As the ADC outputs 16 bits (although only 12 bits are useful), I decided to transfer the 16 bits instead of packing the samples tightly. The reason for that is that packing the samples tightly actually requires some non completely trivial bit arithmetic, which isn’t going to improve the performance characteristics of the system, and it wasn’t necessary during development anyway. The system only consumes 40kB/s of bandwidth and my wifi is more than capable of doing that.

Still, for the sake of doing things well, I tried to compress the data sent over wifi. It is not possible to use MP3 or any similar “real” audio compression format, as that would require a hardware DSP. I actually bought one, a VS1053 DSP that has an ADC, a DAC, and can encode and decode OGG. The original intent was to use it as part of the project, but I ended up going the way that is described in this article, and I don’t regret it. Some dumb compression can still be done. Packing the samples tightly from 16 bits to 12 bits yields a constant gain of 25%, a good figure, but can we do better? It turns out that we actually can!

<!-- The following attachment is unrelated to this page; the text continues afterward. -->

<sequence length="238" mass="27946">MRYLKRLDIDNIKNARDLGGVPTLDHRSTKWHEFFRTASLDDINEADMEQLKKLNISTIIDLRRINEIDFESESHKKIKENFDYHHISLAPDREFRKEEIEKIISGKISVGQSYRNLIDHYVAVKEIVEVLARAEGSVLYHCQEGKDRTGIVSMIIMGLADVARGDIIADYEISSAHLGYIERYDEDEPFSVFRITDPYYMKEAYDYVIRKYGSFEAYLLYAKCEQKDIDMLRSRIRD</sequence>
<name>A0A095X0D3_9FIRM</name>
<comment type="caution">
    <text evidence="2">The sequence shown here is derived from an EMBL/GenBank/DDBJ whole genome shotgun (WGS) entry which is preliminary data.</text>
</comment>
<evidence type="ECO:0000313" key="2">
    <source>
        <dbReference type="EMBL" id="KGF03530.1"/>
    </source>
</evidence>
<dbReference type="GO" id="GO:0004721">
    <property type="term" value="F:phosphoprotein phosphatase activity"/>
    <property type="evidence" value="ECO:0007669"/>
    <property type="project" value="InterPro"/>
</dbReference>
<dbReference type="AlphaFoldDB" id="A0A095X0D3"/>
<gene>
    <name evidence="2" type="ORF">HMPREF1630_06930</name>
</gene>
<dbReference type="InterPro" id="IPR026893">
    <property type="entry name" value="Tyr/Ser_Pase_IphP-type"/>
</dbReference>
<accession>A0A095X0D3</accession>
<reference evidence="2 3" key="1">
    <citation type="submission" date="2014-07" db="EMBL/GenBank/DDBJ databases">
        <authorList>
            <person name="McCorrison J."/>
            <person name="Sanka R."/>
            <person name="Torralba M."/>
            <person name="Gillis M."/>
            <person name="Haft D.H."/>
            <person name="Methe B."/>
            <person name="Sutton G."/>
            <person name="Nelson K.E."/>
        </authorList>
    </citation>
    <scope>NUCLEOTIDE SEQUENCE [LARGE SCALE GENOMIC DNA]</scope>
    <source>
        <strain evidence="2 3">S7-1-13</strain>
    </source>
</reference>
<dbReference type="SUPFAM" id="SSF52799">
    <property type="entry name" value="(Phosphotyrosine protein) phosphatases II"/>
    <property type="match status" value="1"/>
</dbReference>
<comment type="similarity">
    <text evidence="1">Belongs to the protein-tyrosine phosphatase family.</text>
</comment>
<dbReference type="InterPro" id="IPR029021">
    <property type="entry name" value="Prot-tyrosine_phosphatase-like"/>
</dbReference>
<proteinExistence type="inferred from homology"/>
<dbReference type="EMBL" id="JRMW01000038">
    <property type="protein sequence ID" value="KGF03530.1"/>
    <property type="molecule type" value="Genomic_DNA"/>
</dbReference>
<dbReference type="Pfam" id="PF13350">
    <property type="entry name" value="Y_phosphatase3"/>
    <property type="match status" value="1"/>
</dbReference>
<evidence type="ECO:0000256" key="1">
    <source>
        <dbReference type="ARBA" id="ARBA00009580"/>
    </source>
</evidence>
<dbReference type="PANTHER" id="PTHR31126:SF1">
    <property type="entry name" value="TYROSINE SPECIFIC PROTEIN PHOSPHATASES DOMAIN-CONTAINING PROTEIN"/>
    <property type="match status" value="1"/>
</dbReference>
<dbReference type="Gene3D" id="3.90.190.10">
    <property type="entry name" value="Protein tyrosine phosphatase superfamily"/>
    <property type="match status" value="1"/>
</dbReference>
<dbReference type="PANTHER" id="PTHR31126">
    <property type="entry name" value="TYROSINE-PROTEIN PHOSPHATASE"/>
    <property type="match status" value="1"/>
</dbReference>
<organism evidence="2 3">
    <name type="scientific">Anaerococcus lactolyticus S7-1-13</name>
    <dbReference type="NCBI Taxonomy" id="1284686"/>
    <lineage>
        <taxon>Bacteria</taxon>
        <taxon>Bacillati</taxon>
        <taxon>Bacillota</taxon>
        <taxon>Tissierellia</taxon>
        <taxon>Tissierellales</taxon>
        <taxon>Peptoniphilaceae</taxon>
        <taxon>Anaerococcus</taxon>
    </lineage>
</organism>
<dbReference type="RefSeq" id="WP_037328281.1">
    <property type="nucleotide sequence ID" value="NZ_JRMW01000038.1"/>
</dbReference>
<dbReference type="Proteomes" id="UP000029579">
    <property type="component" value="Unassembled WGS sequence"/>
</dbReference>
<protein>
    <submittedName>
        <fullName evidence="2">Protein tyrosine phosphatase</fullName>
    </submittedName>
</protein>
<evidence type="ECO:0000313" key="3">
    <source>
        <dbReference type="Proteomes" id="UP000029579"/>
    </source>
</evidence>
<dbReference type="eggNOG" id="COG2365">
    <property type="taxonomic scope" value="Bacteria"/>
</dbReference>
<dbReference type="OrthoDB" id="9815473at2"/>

Instead of packing the samples tightly, we will attempt to make smart use of the extra bits in each sample. We’ll use the first one to indicate if the sample is “compressed”, and the 7 remaining ones in the byte will encode the delta of that sample from the previous one. I call that “delta7”. This way, uncompressed samples remain on 16 bits (with 4 unused bits), and compressed samples take 8 bits, looking like this: 1SMMMMMM, where S is a sign bit, and M are the magnitude bits. This is a signed value, but not encoded in two’s complement, because it is surprisingly hard to implement 7 bit signed integers in C with two’s complement, while using the sign-and-magnitude encoding is much easier. The 6 magnitude bits mean that to be compressible, a sample has to differ by less than 63 from the previous sample. Over a scale of 4096, that is actually pretty likely, hence the good compression results obtained.